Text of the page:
Next morning, Johnson was back to work on a 24-bed medical floor with three other RNs. Their nurse manager told him that the situation in the hospital had changed rapidly. Due to the influx of patients, additional hospital beds were laid out in the parking lot and even in the cafeteria. The same team will have to tend to the added capacity also. Johnson told the nurse manager, “I understand. It is that time. We are made for this. We will do it to the best of our ability. We will comfort our patients as best as we can”. The nurse manager nodded with a painful smile.
Most of the patients on the unit were receiving oxygen treatment, I V antibiotics and some were on medications under study to test their efficacy. Most of the patients were elderly and needed assistance in getting out of their beds and to use bathrooms. Call bells sounded constantly. In some rooms IV fluid or IV medication ran out. The three nurses moved from room to room, to electronic medical records to electronic medication bins or to the utility rooms or attending phone calls. They prioritized the severity of the needs and met critical needs while being vigilant of every patient and their medical conditions. The patient care associate relentlessly moved around, assisted patients, took vital signs, communicated with the nurse manager and Johnson. The unit clerk was on the phone dealing with anxious and desperate families, being careful not to violate privacy laws and transferring the lines to the RN or the MD for further assistance.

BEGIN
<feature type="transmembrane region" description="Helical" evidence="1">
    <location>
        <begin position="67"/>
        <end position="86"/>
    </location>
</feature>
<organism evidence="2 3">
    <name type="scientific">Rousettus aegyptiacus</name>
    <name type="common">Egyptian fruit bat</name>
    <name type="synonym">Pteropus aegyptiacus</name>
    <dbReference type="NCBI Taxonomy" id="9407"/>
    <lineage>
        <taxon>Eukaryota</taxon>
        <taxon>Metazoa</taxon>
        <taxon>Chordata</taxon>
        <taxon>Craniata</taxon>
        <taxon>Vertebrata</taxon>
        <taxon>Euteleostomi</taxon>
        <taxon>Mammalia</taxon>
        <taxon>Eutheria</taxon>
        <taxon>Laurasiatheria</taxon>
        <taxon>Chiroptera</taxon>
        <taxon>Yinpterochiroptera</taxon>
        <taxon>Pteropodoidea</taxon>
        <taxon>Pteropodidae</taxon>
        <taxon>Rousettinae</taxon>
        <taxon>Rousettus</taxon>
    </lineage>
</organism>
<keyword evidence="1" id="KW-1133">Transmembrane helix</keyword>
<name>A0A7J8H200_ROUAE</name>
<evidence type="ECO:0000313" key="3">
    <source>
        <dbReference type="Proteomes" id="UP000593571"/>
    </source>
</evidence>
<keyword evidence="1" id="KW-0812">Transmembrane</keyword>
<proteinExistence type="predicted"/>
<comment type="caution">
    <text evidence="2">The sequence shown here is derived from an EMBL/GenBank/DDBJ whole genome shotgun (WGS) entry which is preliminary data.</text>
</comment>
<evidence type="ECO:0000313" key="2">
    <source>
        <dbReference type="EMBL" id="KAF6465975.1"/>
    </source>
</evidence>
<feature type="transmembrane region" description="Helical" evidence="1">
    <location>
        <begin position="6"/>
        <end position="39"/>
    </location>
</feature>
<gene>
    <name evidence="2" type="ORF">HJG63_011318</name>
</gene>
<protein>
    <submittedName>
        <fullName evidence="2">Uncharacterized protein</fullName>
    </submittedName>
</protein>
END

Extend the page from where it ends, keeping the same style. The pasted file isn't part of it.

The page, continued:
Johnson later learned that the surge of COVID patients at his hospital was three times its capacity. (The condition in other hospitals was no different.) Even while emergently augmenting its resources including ventilators and PPE, his hospital was doing everything possible to save the lives of patients brought in. During the day, doctors, nurses, patient care associates, respiratory therapists, unit clerk, and housekeepers lived amid pain and despair, grief and death, comfort and pleasant discharge.